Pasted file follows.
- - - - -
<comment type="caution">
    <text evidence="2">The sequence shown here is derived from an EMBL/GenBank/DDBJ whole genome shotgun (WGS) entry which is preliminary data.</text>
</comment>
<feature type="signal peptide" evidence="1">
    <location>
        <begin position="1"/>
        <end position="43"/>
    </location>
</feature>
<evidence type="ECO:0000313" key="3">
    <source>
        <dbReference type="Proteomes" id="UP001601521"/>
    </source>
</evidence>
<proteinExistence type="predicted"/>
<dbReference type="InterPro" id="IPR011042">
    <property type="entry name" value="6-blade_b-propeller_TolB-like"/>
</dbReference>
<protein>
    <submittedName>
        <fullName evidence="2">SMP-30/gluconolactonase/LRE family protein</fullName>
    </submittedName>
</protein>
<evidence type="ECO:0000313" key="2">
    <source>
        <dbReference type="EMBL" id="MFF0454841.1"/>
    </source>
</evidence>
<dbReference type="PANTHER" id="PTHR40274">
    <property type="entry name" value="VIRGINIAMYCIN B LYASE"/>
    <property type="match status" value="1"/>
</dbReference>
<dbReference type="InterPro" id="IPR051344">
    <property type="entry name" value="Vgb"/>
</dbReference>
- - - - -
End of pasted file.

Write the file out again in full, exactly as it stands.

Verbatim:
<comment type="caution">
    <text evidence="2">The sequence shown here is derived from an EMBL/GenBank/DDBJ whole genome shotgun (WGS) entry which is preliminary data.</text>
</comment>
<feature type="signal peptide" evidence="1">
    <location>
        <begin position="1"/>
        <end position="43"/>
    </location>
</feature>
<evidence type="ECO:0000313" key="3">
    <source>
        <dbReference type="Proteomes" id="UP001601521"/>
    </source>
</evidence>
<proteinExistence type="predicted"/>
<dbReference type="InterPro" id="IPR011042">
    <property type="entry name" value="6-blade_b-propeller_TolB-like"/>
</dbReference>
<protein>
    <submittedName>
        <fullName evidence="2">SMP-30/gluconolactonase/LRE family protein</fullName>
    </submittedName>
</protein>
<evidence type="ECO:0000313" key="2">
    <source>
        <dbReference type="EMBL" id="MFF0454841.1"/>
    </source>
</evidence>
<dbReference type="PANTHER" id="PTHR40274">
    <property type="entry name" value="VIRGINIAMYCIN B LYASE"/>
    <property type="match status" value="1"/>
</dbReference>
<dbReference type="InterPro" id="IPR051344">
    <property type="entry name" value="Vgb"/>
</dbReference>